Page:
Poetic Reads & Activities for School Age Kids

Poetry is all about slowing down, paying attention, and learning how to frame everyday experiences differently so that we can see them with new meaning. As frustrating as these days of social distancing are, they do give us the unique opportunity to slow down and pay closer attention to our lives. We couldn’t think of a more fitting time to do a Book Scouts on poetic reads.

Book Scouts is a monthly program designed to introduce kids ages 8-12 to new titles and genres they might enjoy based on their interests. This month, we’re focusing on stories that are written in rhyme or verse, or are about poetry or poets. We’ve compiled a book list below (along with reviews).

We’ve also compiled these hands-on activities to help your kids start writing their own poetry:
Poetry-based activities
Explanation of the different types of poetry
Poetry prompts

All the titles below are available on Tennessee READS in ebook or audiobook formats. (Click here if you’d like help using READS.)


“Garvey’s Choice” by Nikki Grimes
This novel in verse is told from the perspective of middle-schooler, Garvey, who is struggling with his father’s expectations. He knows that his father wishes he were more athletic and participated in sports at school, but Garvey prefers more artistic and educational pursuits. He finds that eating helps him cope with the anxiety that he feels at not living up to his father’s ideas, but then a group of kids begins to bully him for being overweight. Garvey has to make a decision about who he wants to be and how he can express it to his father and peers in a healthy way.

This is a great book for any middle-schooler who is struggling with their own identity. Garvey’s introspective search for an outlet for his insecurities and fears may help kids who are struggling to find their own way too.

Additional Chapter Book Recommendations

“Booked” by Kwame Alexander
“Unbound: A Novel in Verse” by Ann E. Burg
“Finding Langston” by Lesa Cline-Ransome
“Love That Dog” by Sharon Creech
“Witness” by Karen Hesse
“House Arrest” by K.A. Holt
“May B” by Caroline Starr Rose
“Gone Fishing” by Tamara Will Wissinger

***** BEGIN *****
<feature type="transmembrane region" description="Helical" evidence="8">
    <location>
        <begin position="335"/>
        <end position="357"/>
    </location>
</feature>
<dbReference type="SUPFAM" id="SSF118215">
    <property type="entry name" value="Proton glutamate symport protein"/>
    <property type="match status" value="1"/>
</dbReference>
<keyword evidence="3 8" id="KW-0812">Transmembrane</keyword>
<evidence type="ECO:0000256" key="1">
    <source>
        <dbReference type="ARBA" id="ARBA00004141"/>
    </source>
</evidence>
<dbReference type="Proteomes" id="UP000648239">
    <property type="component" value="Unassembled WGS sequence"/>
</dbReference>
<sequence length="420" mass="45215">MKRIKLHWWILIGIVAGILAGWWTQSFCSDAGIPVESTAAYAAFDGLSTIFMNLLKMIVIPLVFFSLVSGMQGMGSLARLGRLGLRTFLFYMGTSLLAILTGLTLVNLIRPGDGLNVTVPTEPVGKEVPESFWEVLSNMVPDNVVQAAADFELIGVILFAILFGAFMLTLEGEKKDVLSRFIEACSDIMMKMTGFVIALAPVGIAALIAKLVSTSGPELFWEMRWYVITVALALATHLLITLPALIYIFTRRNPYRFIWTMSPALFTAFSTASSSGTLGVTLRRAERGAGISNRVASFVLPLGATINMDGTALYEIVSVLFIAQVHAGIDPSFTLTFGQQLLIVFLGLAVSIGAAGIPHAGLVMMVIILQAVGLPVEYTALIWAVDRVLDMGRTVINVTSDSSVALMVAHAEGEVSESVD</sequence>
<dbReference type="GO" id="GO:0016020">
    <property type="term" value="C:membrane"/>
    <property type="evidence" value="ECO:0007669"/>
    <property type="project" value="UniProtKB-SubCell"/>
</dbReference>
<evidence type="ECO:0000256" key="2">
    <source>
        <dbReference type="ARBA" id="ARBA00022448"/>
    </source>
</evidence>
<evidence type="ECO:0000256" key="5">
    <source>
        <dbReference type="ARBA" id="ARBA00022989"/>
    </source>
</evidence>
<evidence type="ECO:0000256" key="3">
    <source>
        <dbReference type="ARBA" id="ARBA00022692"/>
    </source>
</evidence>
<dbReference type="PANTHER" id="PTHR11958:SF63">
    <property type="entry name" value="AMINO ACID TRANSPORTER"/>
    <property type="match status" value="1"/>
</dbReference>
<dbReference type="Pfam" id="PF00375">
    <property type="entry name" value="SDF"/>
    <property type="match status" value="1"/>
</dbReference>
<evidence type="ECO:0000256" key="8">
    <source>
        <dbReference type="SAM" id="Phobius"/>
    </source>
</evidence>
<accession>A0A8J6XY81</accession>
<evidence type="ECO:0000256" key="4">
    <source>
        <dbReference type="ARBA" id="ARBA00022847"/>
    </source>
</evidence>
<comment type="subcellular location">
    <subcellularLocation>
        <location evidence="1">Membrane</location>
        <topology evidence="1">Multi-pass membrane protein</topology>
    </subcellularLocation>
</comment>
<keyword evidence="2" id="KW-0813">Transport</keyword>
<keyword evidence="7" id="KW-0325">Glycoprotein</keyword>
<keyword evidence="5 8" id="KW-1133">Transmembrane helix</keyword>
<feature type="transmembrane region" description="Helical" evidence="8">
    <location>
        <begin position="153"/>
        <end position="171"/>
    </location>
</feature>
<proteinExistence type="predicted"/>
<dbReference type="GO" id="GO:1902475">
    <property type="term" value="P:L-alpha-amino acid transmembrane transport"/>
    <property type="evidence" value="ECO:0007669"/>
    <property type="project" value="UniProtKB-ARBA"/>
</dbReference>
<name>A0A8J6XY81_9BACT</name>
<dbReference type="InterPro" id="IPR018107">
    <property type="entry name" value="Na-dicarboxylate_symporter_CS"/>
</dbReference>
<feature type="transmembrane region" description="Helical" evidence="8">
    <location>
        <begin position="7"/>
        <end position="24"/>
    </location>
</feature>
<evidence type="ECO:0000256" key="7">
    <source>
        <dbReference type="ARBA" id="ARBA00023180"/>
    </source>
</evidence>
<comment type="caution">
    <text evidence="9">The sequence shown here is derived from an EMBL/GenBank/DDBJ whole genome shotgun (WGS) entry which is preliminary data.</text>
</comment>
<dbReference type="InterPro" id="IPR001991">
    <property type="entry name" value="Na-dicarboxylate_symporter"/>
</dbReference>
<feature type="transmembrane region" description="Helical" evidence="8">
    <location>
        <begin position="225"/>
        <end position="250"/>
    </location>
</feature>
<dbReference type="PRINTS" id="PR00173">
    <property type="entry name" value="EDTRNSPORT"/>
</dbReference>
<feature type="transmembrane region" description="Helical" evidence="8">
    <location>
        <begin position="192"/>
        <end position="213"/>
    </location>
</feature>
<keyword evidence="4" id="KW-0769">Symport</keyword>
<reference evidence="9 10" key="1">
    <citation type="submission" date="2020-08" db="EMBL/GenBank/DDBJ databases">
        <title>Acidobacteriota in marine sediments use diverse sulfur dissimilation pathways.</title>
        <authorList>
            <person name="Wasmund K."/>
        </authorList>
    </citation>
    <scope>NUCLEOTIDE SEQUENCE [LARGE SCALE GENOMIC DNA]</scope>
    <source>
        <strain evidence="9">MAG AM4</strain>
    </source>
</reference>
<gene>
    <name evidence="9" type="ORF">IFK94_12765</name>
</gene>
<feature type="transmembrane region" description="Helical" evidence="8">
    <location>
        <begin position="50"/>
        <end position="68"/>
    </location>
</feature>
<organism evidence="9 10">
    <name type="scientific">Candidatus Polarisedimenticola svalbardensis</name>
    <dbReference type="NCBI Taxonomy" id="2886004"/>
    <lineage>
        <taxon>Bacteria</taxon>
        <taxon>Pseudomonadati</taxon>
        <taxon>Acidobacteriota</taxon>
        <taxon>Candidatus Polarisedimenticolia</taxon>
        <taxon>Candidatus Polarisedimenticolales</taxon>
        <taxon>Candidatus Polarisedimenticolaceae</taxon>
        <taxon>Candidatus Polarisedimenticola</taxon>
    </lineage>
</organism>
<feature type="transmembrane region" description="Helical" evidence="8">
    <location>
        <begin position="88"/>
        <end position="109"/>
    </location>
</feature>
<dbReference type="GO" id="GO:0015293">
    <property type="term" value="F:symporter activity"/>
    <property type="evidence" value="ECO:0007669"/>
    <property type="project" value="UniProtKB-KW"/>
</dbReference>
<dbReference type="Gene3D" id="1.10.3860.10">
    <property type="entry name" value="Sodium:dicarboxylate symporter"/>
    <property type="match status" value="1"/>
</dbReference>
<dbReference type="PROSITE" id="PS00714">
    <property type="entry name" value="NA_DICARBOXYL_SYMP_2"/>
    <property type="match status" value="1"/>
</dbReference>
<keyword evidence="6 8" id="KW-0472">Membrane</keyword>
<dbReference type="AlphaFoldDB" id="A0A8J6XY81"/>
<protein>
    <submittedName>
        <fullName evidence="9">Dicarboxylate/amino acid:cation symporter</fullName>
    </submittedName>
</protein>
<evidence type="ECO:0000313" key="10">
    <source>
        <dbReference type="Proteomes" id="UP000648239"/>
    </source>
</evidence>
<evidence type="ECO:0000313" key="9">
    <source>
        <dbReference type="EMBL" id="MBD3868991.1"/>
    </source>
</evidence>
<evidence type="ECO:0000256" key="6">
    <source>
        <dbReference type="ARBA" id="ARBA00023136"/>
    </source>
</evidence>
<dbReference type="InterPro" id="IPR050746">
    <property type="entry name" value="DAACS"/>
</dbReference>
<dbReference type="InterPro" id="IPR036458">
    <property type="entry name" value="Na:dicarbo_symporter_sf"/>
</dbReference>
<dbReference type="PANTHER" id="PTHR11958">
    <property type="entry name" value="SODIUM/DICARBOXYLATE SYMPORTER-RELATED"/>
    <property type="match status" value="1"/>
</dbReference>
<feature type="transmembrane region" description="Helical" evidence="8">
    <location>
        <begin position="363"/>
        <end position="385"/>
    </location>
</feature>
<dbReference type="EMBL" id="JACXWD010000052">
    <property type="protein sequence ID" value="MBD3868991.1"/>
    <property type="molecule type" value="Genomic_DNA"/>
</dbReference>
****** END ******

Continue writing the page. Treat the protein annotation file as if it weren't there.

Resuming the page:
“How to Eat a Poem” edited by American Poetry & Literacy Project, Academy of American Poets
“Dirty Beasts” by Roald Dahl
“His Shoes Were Far Too Tight” by Edward Lear
“Forgive Me, I Meant to Do It” by Gail Carson Levine
“Good Sports” by Jack Prelutsky
“God Got a Dog” by Cynthia Rylant



“La Princesa and the Pea” by Susan Middleton Elya
I cannot express how much I love this catchy, bilingual take on the popular fairy tale! The author’s rhymes are elegantly crafted, weaving Spanish and English seamlessly. A note from the illustrator explains the cultural inspiration for the vibrant colors and clothing showcased throughout the book. Beautifully done and worth multiple readings!

“How To Be a Lion” by Ed Vere
Leonard the Lion and his friend, Marianne the Duck, spend lots of time together doing all the things they love: playing, wishing, and writing poems. One day, a group of other lions approaches Leonard and informs him that he can’t be a true lion and be friends with a duck. Leonard and Marianne put their heads together to come up with a plan that will show the lions that there is more than one way to be a lion.

In the same vein as Ferdinand the Bull, Leonard is sensitive, sweet, and thoughtful, not brutish and fierce like the other lions think he should be. He uses the power of poetry to tell the world that he doesn’t have to conform to their ideas of what a lion is like. The empowering message of this little book is to be true to yourself, whatever that looks like.

“Blue Sky, White Stars” by Sarvinder Naberhaus
This gorgeous tribute to our American legacy features stunning illustrations by Kadir Nelson, one of my favorite illustrators. He manages to capture the rugged, sincere beauty of our country and its people in moments small and large. Naberhaus’s text complements the illustrations beautifully while highlighting parallels between our nation’s symbols and values. This patriotic read would be great to share on Memorial Day, Independence Day, Veteran’s Day, or really any day. It is a wonderful celebration of the diversity and pioneering spirit that Americans are known for.

“Poetree” by Shauna LaVoy Reynolds
Excited about the arrival of spring, Sylvia composes a poem and ties it to a birch tree at the park, “hoping that it doesn’t count as littering if it makes the world more splendid.” The next day, on her way to school, Sylvia finds a different poem tied to the tree, and begins to wonder if the tree could be writing her back. A poetic exchange continues until Sylvia discovers the true author of the poems, along with a new friendship. This is a cute story about how poetry brings people together.

Additional Picture Book Recommendations

“Rosie Revere, Engineer” by Andrea Beaty (and others – Iggy Peck, Sophia Valdez, Ada Twist)
“Mother Goose” by Silvia Long
“Everybody’s Awake” by Colin Meloy
“How I Spent My Summer Vacation” by Mark Teague
“If You Dream It” by Cathy Thompson
“If I Were a Mouse” by Karma Wilson

Although your Library’s building is closed for the time being, we remain committed to connecting you with learning and entertainment opportunities! To learn more about our many digital resources, visit the E-Resources tab on our website. Follow Johnson City Public Library on Facebook and Instagram for updates.

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